Default Fund -

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Default Fund

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The financial crisis of 2008 highlighted the importance of stable and resilient financial systems. Efforts to improve market stability are being coordinated globally and a complete overhaul of the regulatory framework in both the EU and US is expected to result in a new regulatory regime for Central Counterparties (CCPs) by the end of 2012.

Nasdaq Clearing has adapted the new regulations and at the same time ensured member implementation of new requirements and features. Nasdaq Clearing manages risk through a comprehensive counterparty risk management framework, which is made up of policies, procedures, standards and resources. Nasdaq Clearing faces both traditional business risks and specific risks unique to derivatives clearing services. The most noteworthy risk is counter-party default, i.e. the risk that one or several market participants will default on their obligations to the clearing organization.

As stipulated in the European Market Infrastructure Regulation (EMIR Nasdaq Clearing maintains guarantee funds or reserve funds to which users contribute and does consequently enforce a loss-sharing scheme among its members. This means that in a default situation, Nasdaq Clearing’s own risk-bearing capital is at risk together with that of the non-defaulting members.

Members Required to Contribute to the Default Fund are:

General Clearing Members, Direct Clearing Members, Direct Pledging customers and Direct Clearing Clients on the Nasdaq Derivatives Market and the Nasdaq Commodities market.

Guide to Nasdaq Clearing Default Funds

The Guide to Nasdaq Clearing Default Funds and Appendices provide the reader with a thorough overview of the structure of Nasdaq Clearing’s default funds. Nasdaq Clearing provides, within the same legal entity, CCP clearing services under two brands, Nasdaq Derivative Markets and Nasdaq Commodities. The clearing is divided into three clearing services: Financial Market, Commodity Market and Seafood Market.

The documents are aimed at decision makers within Nasdaq Clearing’s clearing members’ organizations. The objective is to inform participants and stakeholders about the structure, procedures and overall set-up of the Nasdaq Clearing default funds.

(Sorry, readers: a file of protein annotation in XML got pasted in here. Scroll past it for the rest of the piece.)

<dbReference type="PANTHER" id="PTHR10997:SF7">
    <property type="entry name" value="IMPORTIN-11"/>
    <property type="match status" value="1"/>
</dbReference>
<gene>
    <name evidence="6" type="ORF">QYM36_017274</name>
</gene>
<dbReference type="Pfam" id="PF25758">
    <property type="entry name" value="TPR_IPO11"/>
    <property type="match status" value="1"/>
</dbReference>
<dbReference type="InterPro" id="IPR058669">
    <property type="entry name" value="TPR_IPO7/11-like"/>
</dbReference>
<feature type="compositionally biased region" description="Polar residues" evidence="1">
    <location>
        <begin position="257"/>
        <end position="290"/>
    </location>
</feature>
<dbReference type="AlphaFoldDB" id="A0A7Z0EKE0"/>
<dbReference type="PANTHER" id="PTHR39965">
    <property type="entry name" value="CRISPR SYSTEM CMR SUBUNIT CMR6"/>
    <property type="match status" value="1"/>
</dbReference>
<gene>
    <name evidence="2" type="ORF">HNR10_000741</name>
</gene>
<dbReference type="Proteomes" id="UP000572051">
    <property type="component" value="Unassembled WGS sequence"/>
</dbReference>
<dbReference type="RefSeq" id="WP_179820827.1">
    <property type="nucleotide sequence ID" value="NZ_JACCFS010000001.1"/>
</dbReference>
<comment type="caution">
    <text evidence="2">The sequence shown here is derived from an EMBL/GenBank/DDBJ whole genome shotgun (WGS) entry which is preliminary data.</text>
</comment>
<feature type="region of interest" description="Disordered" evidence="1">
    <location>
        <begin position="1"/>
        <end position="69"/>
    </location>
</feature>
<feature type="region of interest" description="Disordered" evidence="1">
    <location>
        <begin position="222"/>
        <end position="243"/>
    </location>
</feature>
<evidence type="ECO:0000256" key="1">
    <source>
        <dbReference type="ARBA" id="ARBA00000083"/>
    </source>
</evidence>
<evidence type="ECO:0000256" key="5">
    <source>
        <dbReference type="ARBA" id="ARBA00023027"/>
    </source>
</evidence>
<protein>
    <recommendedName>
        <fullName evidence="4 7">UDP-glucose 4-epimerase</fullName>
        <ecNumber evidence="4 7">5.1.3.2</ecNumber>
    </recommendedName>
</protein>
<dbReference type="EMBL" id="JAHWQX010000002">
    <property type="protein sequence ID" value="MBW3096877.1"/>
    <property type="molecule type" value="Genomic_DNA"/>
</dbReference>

The first part of the Guide gives a description of Nasdaq Clearing’s regulatory capital structure, including the default funds and criteria for determining the sizes. Contribution criteria for clearing members are also described. The second part defines the order in which of the funds would be used, i.e. the Waterfall. Finally, the third part describes the legal implementation of the default funds by Nasdaq Clearing in relation to regulatory compliances and clearing participants. Nasdaq Clearing’s and members’ rights and obligations related to the default funds are specified in the Rules and Regulations of Nasdaq Derivatives Markets and Nasdaq Commodities Clearing Rules.

Standing Settlement Instruction (SSI) – Default Fund

Clearing members wishing to settle their securities contributions on T+0 must have placed complete settlement instruction on the respective CSD/ICSD at least two (2) hours prior to last settlement batch.

Waterfall

Clarification regarding spill-over risks between the Financial Default Fund, the Commodities Default Fund and the Seafood Default Fund, all part of the member sponsored Nasdaq Clearing Default Fund structure (the ‘Waterfall’)

Products cleared by Nasdaq Clearing AB are for risk management purposes allocated to three distinct Default Funds: The Financial Default Fund, the Commodities Default Fund and the Seafood Default Fund. The clearing members contribute to the different Default Funds only to the extent they clear the relevant products (equity and fixed income products for the Financial Default Fund and energy- related products for the Commodities Default Fund, and seafood products for the Seafood Default Fund). Each clearing member will in addition contribute to the Mutual Default Fund which is a layer in the Waterfall common for all Default Funds. Similarly, the senior capital, which consists of Nasdaq Clearing’s own capital, is also common for all Default Funds. Therefore, there is a spill-over risk between the Default Funds in terms of using the shared clearing capital in case a member defaults, but the shared capital is placed senior in the waterfall.

The structure of the default fund and the other financial resources provided by Nasdaq Clearing, also referred to the “Waterfall”, is illustrated in the picture which can be retrieved from the link below. The Waterfall starts from the bottom and works its way through the capital resources towards the top of each pillar. The main characteristics of the Waterfall structure are: 1) Nasdaq Clearing retains the first layer of exposure and 2) a separation of risk between the Financial Market, the Commodities Market and the Seafood Market (although the contributions to the Mutualized Default Fund and Senior Capital are available to cover default losses occurring in any of the markets).

Regulation requires qualifying central counterparties (QCCPs), such as Nasdaq Clearing, to submit specific data points assist clearing members in determining their default fund exposures towards Nasdaq Clearing. The Current Exposure Method (CEM) is used to calculate the hypothetical capital of the CCP and the resulting c-factors, that are calculated individually for each default fund, are published in the excel spreadsheet which can be retrieved in the link below. The c-factors are to be applied to the value of the default fund contribution in order to calculate the hypothetical capital of the clearing member. The spreadsheet is updated each month with end-of-month data.

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